Each of you makes choices in life according to your most important four to ten values. Take the time to identify what is most important to you and your organization. Identify and live your values. Manifest your values through value statements.
Why Identify and Establish Values?
Effective organizations identify and develop a clear, concise and shared meaning of values/beliefs, priorities, and direction so that every employee understands and can contribute. Once defined, values impact every aspect of your organization.
You must support and nurture the impact of these value statements or identifying the values will have been a wasted exercise. Employees will feel fooled and misled unless they see the impact on your organization.
Create Impact Through Values and Value Statements
If you want the values you identify and the value statements you craft to have an impact within your organization, follow these guidelines:
Employees must demonstrate and model these values in action in their personal work behaviors, decision making, contribution, and interpersonal interaction.
Organizational values help each person establish priorities in their daily work life. Priorities and actions must be grounded in the organization’s values and model the value statements identified for each employee’s job.
Allow values to guide every decision that is made once the organization has cooperatively created the values and the value statements.
Structure rewards and recognition within the organization to recognize those people whose work embodies the values and the value statements that the organization identified and embraced.
Create organizational goals grounded in the identified values. Employees must identify how their goals and actions are congruent with and demonstrate the values daily.
Recognize the adoption of values and behaviors in regular performance feedback.
Hire and promote individuals whose outlook and actions are congruent with the organization’s values.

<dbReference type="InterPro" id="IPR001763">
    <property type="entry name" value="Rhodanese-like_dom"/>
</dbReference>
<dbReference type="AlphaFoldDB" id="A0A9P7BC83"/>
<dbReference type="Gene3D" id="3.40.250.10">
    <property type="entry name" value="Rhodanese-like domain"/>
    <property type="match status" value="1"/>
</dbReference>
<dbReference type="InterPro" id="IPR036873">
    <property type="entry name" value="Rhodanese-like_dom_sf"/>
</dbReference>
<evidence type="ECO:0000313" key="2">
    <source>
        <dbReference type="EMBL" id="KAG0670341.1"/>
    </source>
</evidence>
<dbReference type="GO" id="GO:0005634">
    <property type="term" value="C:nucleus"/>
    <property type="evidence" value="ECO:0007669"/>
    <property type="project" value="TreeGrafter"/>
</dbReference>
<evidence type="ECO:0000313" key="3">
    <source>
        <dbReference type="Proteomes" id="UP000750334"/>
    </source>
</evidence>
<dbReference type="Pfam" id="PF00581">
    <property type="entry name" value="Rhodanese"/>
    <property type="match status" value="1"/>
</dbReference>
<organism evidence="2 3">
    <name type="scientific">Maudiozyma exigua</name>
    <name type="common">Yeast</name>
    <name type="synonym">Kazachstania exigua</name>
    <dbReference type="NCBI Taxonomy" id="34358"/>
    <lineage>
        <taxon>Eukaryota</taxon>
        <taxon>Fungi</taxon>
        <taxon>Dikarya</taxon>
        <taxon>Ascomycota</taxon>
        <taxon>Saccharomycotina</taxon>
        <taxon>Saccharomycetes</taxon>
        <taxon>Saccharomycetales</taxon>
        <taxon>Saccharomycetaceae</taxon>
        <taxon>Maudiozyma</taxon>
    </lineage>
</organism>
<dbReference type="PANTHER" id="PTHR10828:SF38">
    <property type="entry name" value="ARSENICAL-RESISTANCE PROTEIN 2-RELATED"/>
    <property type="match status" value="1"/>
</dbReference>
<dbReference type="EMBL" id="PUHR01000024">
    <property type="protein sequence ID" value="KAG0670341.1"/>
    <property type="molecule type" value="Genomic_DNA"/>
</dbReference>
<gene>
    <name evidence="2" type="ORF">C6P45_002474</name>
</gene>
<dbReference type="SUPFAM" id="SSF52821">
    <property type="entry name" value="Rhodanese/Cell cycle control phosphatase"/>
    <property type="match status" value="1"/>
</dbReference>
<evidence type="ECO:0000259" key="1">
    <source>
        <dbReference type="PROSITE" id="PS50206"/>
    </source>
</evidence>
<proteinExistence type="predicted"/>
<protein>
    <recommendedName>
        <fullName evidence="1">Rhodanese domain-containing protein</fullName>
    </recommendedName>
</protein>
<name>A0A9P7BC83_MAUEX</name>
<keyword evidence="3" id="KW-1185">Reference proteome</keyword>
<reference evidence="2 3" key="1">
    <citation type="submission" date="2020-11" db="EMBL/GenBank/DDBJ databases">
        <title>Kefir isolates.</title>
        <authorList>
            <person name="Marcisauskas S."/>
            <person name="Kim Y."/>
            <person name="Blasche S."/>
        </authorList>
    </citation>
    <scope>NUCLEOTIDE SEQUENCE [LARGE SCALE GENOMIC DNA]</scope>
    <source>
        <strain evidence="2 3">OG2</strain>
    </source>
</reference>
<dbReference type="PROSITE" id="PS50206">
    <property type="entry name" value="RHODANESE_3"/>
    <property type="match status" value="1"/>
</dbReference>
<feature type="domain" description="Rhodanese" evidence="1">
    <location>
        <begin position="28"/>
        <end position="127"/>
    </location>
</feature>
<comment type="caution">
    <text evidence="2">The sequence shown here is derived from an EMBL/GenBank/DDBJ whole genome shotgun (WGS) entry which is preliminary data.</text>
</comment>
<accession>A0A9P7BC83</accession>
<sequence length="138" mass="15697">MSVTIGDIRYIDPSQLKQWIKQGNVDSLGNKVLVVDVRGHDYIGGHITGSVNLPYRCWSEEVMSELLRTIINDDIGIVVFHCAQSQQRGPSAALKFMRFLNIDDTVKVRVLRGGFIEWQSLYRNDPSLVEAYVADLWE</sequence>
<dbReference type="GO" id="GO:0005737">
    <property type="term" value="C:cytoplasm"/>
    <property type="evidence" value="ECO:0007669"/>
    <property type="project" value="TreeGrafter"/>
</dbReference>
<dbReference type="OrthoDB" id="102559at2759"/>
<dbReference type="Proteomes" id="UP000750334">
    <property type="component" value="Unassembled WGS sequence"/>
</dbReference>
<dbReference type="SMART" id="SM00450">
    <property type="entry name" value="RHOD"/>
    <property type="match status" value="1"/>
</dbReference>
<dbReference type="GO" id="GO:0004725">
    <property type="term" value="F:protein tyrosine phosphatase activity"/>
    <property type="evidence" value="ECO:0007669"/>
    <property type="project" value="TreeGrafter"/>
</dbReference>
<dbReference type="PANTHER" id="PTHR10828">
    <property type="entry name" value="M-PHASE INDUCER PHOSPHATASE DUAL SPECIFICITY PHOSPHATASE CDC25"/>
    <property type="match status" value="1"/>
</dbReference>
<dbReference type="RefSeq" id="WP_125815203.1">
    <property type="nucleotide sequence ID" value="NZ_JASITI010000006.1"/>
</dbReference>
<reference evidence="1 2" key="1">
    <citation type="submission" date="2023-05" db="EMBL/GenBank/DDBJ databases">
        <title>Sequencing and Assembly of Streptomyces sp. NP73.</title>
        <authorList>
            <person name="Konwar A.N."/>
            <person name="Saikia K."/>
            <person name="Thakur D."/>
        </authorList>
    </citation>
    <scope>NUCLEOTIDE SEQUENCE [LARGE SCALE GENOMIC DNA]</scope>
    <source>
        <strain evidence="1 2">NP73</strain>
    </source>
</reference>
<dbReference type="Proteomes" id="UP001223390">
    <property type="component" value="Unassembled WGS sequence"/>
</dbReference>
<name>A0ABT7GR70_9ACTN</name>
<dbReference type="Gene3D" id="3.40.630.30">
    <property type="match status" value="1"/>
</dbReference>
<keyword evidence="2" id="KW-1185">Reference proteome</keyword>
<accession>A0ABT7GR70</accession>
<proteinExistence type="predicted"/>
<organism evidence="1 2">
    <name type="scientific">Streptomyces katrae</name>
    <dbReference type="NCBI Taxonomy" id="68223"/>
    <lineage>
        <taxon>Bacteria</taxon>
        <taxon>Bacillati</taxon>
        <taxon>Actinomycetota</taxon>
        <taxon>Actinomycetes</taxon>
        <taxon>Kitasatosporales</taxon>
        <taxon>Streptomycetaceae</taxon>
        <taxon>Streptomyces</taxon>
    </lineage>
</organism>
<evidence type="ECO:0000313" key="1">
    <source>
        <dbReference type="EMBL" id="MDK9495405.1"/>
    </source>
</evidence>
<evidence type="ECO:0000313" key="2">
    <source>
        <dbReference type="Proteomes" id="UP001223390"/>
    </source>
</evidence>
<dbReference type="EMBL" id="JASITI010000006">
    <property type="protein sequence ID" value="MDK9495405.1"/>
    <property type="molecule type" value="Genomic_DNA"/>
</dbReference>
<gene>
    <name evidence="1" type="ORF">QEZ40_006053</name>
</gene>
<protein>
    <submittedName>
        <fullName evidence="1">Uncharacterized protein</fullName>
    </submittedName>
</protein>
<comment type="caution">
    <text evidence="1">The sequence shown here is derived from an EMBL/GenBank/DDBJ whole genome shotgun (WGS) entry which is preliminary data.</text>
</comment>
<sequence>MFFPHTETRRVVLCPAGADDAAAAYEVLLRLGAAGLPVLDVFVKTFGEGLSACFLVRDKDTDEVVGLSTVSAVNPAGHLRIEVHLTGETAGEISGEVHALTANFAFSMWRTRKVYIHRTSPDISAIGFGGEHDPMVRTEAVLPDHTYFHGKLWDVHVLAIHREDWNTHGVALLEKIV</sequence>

A truly organization-wide, value-based, shared culture will result from the active participation of all members of the organization along with the development of the systems and processes of the organization grounded in the company’s values.
Family, church, and professionalism are not values, although they’re important aspects of your life and deserving of your attention. If you define what you value about each of these, then you are identifying the core value. For example, the core value hidden in the use of the word family might be close relationships; in church, spirituality; and in professionalism, demonstrating integrity in everything you do.
Corporate Examples of Value Statements
Companies have many ways of describing their values and value statements including corporate philosophy, words to live by, leadership principles, guiding values or principles and more.
No matter what an organization calls them, the values statements are rooted in the core values of members of the organization. They manifest the core values of their leaders especially. These value statement samples give you an idea of the depth and breadth from which organizations write their values. Search online for values and value statements, and you’ll find some that stretch to several pages too.
Merck’s Values: “To preserve and improve human life.” (Merck)